After much deliberation on wheel size and width, along with tire availability, we decided on 17″ wheels, with 5″ width at the rear and 3.5″ at the front. Tires chosen were Continental ContiAttack SM (stock equipment on the Husqvarna 701 Supermoto and very sticky) in 160/60 rear and 120/70 front. We also opted for the front brake caliper relocation bracket from Warp 9, along with a 320mm floating rotor. To maintain near-stock gearing, we left the primary drive alone and fitted a 46T sprocket to the rear.
Mounting of the wheels on the bike did require some finesse as the wider rear tire and wheel make for a tight fit inside the swingarm. Chain rub was minimal (although present) so we kept the chain at the tight end of the spec (55mm) and let it shave off a few millimeters from the tire (there was no danger to the sidewall in our particular application but extreme rub could be problematic and tire selection is critical). On the front, a slight modification of the fork protectors was required (as the front tire is wider than stock and would rub). A quick cut with the Dremel created the required space while maintaining a stock appearance.
Kickstand: Lastly, a shorter kickstand was required due to lower overall wheel/tire profile. KTM part #78003123044 was the right height (an alternative is to cut the stock kick stand but we elected to keep that for dirt setup). We decided to keep the stock gearing (15-45) for the moment and make adjustments later once initial impressions settled in.
Riding impressions: So, is it worth it to take arguably the street-legal dirt bike available and relegate it to street duty as a supermoto? The answer will vary based on your expectations but for us, the result was bittersweet…
The Sweet: With the sticky street rubber and the 500 EXC’s torque and light weight, the bike handled like a dream on tight, twisty roads. 2nd and 3rd gear (<100 km/h) were where the bike was the happiest, its plentiful torque able to loft the front end on command, transitioning effortlessly from side-to-side and backing into corners with total confidence. Surprisingly, the front end (wheelie-prone-ness) calmed down a bit (vs its stock form) with the addition of the heavier wheel/tire combo and with the suspension stiffened up, allowed for the bike to be ridden either supermoto style (leg out) or GP style (knee out). Around town, the bike was incredibly agile, a real head-turner and a joy to commute on.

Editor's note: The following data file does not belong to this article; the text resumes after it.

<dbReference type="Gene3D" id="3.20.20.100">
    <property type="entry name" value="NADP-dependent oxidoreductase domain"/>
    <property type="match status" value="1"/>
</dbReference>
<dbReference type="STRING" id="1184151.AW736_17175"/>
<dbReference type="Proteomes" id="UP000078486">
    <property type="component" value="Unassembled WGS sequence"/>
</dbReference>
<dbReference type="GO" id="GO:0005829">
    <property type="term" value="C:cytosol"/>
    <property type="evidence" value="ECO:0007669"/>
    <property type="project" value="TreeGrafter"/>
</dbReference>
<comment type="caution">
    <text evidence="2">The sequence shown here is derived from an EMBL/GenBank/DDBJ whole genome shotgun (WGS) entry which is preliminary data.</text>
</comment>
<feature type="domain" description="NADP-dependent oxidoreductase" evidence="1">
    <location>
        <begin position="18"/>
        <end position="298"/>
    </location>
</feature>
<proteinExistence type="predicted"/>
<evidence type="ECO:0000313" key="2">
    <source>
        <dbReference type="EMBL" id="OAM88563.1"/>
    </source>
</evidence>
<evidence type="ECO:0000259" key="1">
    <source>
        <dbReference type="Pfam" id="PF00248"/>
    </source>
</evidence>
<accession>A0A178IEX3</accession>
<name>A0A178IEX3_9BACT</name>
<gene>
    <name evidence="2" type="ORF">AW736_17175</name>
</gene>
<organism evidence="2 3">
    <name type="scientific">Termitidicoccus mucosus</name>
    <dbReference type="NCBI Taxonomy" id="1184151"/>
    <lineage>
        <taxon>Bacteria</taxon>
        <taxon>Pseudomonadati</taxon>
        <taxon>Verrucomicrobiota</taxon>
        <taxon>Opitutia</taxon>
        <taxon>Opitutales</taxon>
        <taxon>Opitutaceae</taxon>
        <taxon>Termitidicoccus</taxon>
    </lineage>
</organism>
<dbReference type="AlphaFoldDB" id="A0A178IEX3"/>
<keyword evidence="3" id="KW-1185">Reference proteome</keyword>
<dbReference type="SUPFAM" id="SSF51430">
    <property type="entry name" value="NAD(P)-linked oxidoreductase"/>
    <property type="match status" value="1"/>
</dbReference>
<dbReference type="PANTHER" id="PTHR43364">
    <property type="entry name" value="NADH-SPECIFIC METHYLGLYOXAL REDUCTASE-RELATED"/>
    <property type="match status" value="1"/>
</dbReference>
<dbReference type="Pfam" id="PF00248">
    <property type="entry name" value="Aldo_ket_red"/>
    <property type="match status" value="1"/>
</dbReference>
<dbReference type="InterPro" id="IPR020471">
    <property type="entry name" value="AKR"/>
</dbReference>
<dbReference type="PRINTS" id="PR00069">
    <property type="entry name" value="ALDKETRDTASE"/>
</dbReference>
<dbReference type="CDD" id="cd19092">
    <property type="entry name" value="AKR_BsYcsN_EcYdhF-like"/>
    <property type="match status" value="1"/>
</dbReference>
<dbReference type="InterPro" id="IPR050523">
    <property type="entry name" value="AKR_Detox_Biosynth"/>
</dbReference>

The Bitter: The weight of the new wheels and tires were a tradeoff. One the one hand, providing grip and stability, but taking away from the bike’s overall light feel. This could be felt everywhere from acceleration to braking, where the new 320mm rotor and single caliper struggled to keep up with the unsprung weight once the pace picked up. Further upgrades to the braking system could certainly remedy the latter issue and re-gearing could improve acceleration. The overall issue of wheel, tire and inner tube weight could be further addressed by choosing a lightweight, sealed spoked wheels such as the (much more costly) Alpina Carbon Matrix. Taking the bike on longer rides (eg. full day rides) reminded us of its intended purpose: short, spirited jaunts where the rider is moving around on the bike, standing up and shifting weight frequently on the otherwise hard seat. Even with the new wheels, highway vibrations were intense and we couldn’t help but feel for the poor thumper as we maintained highway speeds (to get to the good roads).
Verdict: In the end, the KTM 500 EXC is a purpose-built animal, designed to provide the best dirt biking experience to anyone who needs to do an occasional bit of tarmac. Turning it into a strictly asphalt-going machine has its merits but is not without its share of trade offs. For one, the maintenance intervals (oil changes and valve check primarily) come quickly when doing road miles and the all-in cost of this unique supermoto is close to a comparable (arguably better), dedicated factory machine such as the Husqvarna 701 Supermoto or Ducati Hypermotard. Many have also converted the KTM 690 Enduro to supermoto with good results, preferring the characteristics and maintenance intervals on the larger displacement single. If you plan on riding on the tightest, twistiest of roads, don’t mind doing a little maintenance, aren’t overly concerned with budget and want something unique, there is definitely merit in considering a KTM 500 EXC supermoto project of your own.